A Light Shines in the Darkness

Happy Advent! I hope that your Thanksgiving weekend was an opportunity to enjoy family, friends, and some recreation and renewal! Well, it’s back to “work” for me tonight, wrapping up the short unit on Church history. Here’s my plan:

  1. As the kids enter, I’ll give them pages from daily newspapers and set them to work finding examples of “bad news.”
  2. Each of the kids will share their examples of bad news stories with the group and I’ll talk about how we use the term “dark times” when referring to bad news. I’ll turn the lights off and talk about how, as little children, we were afraid of the dark…we can’t see…we need light.
  3. I’ll introduce the season of Advent as a celebration of the light of Christ coming into our world, dispelling the darkness. We’ll do an Advent procession. I’ll have all of the items for our prayer table lined up on another table in the far end of the room. Each of the kids will slowly bring one of the items to the prayer table (purple cloth, Advent wreath, four candles for the wreath, holy water, Bible, etc) to the sounds of “O Come, O Come, Emmanuel”—a beautiful rendition done by none other than Linda Rondstadt!
  4. Once we’re all in place, we’ll pass the candle (flameless, battery-operated) and pray for that for which we are most thankful during this Thanksgiving season.
  5. I’ll turn on the lights and talk more about how Advent is a season of hope, reminding them of the prayer the priest says at Mass after the Our Father: Deliver us Lord, from every evil and grant us peace in our day. In your mercy keep us free from sin and protect us from all anxiety as we wait in joyful hope for the coming of our Savior, Jesus Christ!
  6. Next, we’ll listen to our “song of the week” by rapper Twista, a song titled Hope.
  7. I’ll emphasize how hope, tied closely with faith and love, is what keeps us Christians going and has kept us going for over 2000 years!
  8. Next, I’ll introduce the Church History Timeline that I created a few years ago. It is a horizontal timeline that follows exactly the PowerPoint presentation that we did in our last class two weeks ago. I created this timeline (pictured below) in the following manner:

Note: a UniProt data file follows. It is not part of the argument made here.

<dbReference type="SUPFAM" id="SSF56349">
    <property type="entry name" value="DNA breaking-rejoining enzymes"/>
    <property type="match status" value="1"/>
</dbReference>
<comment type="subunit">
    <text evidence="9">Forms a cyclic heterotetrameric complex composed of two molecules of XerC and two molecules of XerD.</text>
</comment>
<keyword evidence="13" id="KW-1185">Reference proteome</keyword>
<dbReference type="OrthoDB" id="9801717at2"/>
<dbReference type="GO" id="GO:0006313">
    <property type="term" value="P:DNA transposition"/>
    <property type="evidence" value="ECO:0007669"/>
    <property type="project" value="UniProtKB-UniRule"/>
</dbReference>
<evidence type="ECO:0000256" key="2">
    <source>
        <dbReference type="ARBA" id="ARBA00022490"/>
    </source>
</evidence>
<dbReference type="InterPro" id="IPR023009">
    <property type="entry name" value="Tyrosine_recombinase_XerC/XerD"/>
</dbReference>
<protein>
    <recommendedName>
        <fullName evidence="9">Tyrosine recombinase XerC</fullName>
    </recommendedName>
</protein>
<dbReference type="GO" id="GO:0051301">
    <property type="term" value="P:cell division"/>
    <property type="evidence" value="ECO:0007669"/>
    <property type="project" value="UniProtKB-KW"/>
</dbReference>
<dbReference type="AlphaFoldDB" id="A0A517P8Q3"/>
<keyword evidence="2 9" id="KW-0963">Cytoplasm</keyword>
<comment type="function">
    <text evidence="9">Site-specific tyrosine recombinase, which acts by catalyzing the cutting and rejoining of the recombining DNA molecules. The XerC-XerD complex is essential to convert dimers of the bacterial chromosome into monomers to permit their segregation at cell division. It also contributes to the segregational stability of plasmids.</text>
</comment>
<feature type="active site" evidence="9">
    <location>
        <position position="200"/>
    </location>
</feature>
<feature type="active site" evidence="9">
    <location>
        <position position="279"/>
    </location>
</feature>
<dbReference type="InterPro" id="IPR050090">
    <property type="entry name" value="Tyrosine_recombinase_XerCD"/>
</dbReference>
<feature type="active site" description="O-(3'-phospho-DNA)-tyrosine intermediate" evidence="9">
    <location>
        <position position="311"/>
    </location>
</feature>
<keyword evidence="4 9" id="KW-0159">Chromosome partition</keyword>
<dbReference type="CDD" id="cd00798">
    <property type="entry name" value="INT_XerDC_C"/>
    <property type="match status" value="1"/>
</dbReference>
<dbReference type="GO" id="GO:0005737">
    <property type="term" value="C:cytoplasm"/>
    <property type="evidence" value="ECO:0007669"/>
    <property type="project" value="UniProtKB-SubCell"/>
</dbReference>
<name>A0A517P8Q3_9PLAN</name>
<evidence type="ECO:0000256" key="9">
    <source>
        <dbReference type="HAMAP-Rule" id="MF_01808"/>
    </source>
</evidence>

MHR history timeline 001

  • I got a long roll of paper—about ten feet long and three feet high—from an office supply store. To make it more durable and to last longer, I reinforced the edges of the paper with clear tape (allowing me to use it year after year without tearing).
  • I ran a strip of blue painter tape down the middle of the length of the paper.
  • I printed out the slides of the five time periods (8 x 11) and glued them along the timeline (and reinforced with clear tape) and added milestone centuries on the blue tape using a thick black marker.
  • I then printed all of the slides from the PowerPoint (37 of them) in miniature (business-card size) and “laminated” them (covered them with clear tape, front and back, to last a “lifetime”).
  • Finally, I placed 37 small pieces of Velcro along the timeline (as well as on the back of each card) and numbered the spaces and the backs of the cards to correspond.

I’ll distribute the 37 cards randomly, making sure that each of the kids has three or four, and then I’ll call the numbers (1 through 37) and have each young person read their card and afix it to the timeline. I’ll comment on the events as we go along. When we’re done, I’ll ask each of the kids to pick the one event on the timeline that they find most interesting or have a question about and to share it with the class.

To conclude, we’ll experience our “sacred space” for ten minutes or so, beginning by listening to the song “The Lord is My Light (Psalm 27)” by David Haas from Psalms for the Church Year. After the song, I’ll invite them to talk to Jesus silently, telling him what darkness they need him to dispel.

Come, Lord Jesus, and be with me as I teach tonight!

About Joe Paprocki 2380 Articles
Joe Paprocki, DMin, is National Consultant for Faith Formation at Loyola Press, where, in addition to his traveling/speaking responsibilities, he works on the development team for faith formation curriculum resources including Finding God: Our Response to God’s Gifts and God’s Gift: Reconciliation and Eucharist. Joe has more than 35 years of experience in ministry and has presented keynotes, presentations, and workshops in more than 100 dioceses in North America. Joe is a frequent presenter at national conferences including the Los Angeles Religious Education Congress, the Mid-Atlantic Congress, and the National Conference for Catechetical Leadership. He is the author of numerous books, including the best seller The Catechist’s Toolbox, A Church on the Move, Under the Influence of Jesus, and Called to Be Catholic—a bilingual, foundational supplemental program that helps young people know their faith and grow in their relationship with God. Joe is also the series editor for the Effective Catechetical Leader and blogs about his experiences in faith formation at www.catechistsjourney.com.

4 Comments on A Light Shines in the Darkness

  1. Joe,

    Thank you so much for the great idea of the light in a time of darkness. I realized on Sunday how little my 7th & 8th graders knew and understood about Advent and Christmas. I will be using your candle prayer service this Sunday! Thank you for posting such wonderful suggestions!

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